There are two methods that will work to kill the tree. One is to use a powerful herbicide - one that will kill brambles or poison ivy. round up makes one. this si not the regular Roundup; that's not strong enough. Look for brush killer or poison ivy formula. Let the sprouts grow some leaves, then spray them. These are systemic sprays that will work down to the roots. As long as more sprouts keep coming up, continue spraying. If you can reach some roots, you can speed up the process. Use a drill to make holes in the roots, then pour herbicide in the holes. Just pouring it on the roots will also get some in, but not as effectively as if you drill holes. I would also pour some on what is left of the stump.

If you don't like to use herbicides, there is another way that also works, but not as quickly. The roots need to use their stored food to produce shoots. Let the roots waste their food by sending up sprouts until they are a couple feet tall, then cut them off. If the ground is not too rough, you can use a riding mower to make this easier. You'll have to do this over and over, but each time you do it, you are weakening the roots. Eventually, the stored nutrients will be gone and the roots will die.

I have used both methods, but not with olive trees, since it's too cold where I live. I used the lopping off the sprouts method to kill a persistent plum tree. New sprouts came up 30 feet from the original tree, which broke off in a storm. It took two years of mowing before the tree finally died. I have used herbicides on black walnut, mulberry, silver maple, green ash, and wild cherry that were growing in an area where I didn't want trees. After cutting them, I usually have to spray twice to eliminate all sprouts, but after that the trees have been dead.

If you have more questions, let me know by clicking on REPLY. I wish you success.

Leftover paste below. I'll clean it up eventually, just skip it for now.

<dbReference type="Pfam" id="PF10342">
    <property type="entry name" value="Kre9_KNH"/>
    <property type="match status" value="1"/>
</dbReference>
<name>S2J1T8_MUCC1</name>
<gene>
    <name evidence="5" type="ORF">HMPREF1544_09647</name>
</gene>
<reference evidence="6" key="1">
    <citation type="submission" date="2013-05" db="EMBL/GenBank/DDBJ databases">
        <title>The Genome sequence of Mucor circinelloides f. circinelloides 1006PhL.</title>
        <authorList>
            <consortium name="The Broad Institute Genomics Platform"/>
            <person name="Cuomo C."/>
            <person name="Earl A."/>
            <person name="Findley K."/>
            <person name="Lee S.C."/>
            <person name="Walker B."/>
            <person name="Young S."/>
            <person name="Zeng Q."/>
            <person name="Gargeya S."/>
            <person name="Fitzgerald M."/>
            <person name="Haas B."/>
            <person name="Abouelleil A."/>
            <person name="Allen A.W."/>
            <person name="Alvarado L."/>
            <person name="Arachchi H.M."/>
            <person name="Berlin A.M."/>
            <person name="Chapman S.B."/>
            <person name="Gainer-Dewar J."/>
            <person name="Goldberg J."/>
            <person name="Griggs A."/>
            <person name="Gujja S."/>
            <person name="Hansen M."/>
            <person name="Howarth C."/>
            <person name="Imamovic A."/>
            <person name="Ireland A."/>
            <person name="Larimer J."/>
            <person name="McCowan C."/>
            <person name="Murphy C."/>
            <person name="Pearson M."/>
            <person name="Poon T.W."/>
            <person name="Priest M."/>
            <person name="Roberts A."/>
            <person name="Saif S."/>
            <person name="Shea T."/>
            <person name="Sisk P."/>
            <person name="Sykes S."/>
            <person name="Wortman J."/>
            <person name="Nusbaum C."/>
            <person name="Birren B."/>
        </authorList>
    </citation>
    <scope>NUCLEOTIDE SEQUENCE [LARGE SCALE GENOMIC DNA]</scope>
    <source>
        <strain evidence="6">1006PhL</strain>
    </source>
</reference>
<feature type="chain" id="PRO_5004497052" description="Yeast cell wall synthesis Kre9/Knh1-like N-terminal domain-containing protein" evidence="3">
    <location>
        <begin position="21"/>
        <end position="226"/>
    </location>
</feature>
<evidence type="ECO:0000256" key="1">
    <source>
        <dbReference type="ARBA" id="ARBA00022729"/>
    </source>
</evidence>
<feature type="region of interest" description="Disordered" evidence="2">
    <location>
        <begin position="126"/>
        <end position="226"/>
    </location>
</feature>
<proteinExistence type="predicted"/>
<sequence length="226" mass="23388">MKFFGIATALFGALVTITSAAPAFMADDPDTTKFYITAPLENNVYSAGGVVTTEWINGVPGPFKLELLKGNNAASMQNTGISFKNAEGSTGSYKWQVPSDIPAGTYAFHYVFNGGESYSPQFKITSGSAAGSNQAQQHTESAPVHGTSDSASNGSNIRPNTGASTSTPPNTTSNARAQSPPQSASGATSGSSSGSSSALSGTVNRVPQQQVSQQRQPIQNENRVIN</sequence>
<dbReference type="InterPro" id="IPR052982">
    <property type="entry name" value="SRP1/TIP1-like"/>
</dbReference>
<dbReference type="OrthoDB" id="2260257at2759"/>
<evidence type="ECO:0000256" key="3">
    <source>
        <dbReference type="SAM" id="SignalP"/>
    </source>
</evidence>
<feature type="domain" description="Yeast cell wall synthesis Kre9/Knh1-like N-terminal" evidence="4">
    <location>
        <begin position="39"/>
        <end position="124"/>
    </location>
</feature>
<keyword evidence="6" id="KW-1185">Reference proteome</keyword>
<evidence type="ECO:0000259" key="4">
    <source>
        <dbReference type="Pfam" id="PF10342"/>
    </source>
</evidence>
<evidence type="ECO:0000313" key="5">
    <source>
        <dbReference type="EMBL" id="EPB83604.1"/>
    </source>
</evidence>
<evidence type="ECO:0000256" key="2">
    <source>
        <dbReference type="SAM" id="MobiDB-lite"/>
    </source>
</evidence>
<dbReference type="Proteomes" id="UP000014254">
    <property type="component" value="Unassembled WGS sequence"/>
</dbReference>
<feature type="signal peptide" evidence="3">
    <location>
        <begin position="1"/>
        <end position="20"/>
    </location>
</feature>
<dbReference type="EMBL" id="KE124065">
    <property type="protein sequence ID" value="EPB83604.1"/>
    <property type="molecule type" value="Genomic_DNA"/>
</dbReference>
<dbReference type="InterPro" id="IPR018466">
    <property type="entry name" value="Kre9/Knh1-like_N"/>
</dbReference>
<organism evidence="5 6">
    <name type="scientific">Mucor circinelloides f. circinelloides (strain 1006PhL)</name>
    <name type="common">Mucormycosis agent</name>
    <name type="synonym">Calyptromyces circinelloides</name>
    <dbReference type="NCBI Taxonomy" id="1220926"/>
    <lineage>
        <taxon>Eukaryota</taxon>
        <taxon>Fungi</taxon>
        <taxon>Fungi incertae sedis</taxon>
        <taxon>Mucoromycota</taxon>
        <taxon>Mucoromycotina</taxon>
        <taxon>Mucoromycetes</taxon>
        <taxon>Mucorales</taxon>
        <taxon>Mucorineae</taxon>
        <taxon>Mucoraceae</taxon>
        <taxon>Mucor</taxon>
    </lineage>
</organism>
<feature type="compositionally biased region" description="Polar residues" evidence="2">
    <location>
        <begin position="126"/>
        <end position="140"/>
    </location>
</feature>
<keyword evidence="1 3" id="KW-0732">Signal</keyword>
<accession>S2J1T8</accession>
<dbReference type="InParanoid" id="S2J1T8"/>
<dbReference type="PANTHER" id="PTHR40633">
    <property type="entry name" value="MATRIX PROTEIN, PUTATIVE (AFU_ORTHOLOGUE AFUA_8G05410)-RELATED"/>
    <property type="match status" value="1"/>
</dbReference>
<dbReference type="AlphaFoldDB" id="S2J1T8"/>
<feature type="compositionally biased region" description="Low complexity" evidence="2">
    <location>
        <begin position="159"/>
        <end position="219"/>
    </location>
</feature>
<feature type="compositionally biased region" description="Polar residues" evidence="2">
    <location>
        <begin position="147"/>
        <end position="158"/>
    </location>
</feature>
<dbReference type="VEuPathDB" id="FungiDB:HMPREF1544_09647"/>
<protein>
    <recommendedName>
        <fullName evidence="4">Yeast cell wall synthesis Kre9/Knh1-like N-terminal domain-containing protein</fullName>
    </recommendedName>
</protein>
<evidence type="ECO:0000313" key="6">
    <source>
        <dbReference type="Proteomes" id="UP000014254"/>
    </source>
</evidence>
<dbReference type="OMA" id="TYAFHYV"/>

Customer: replied 4 years ago.

Unfortunately, out this way, it is near impossible to even get a good strong herbicide, let alone, use it,,,,I will ask my tree guy, but I am not hopeful of this. So it looks like the keep-after-the-sprouts method is only choice,and the area the tree was in will have to be kept clear (no replant of anything there) to allow access. Try explaining THAT to your POA who dictate what your front yard should/must look like! But they dont have to pay 1000s in

plumbing (water in and sewer repair) to keep the neighbor happy! This tree "came with the house" 30 years ago, and only start getting "mean" a year ago. I didnt want it! Your info has been much better than any "arborist" I have dealt with, a lot of them here, I find, "talk" a good fix, but dont actually like to get to the nitty-gritty of the problem. I will wait for any further words you may have, then will accept, and pay. thanx.


It sounds like you have a very frustrating situation. so many times, people don't think about where they are planting a tree, and 20 or 30 years down the road, it causes a problem like this. If you can't get a herbicide, then cutting the sprouts repeatedly will be the only thing to do. There are organic approved herbicides, but they aren't strong enough to work on tree sprouts. Saturating the area with a strong solution of water and salt may speed up the process, but once you have that salt in the soil, it will be years before anything else will grow there. I'm sure your POA wouldn't approve of that. I'm sorry that there is no easy solution, but if simply let the sprouts grow, you'll soon have a number of large olive 'shrubs' and roots spreading all over the place.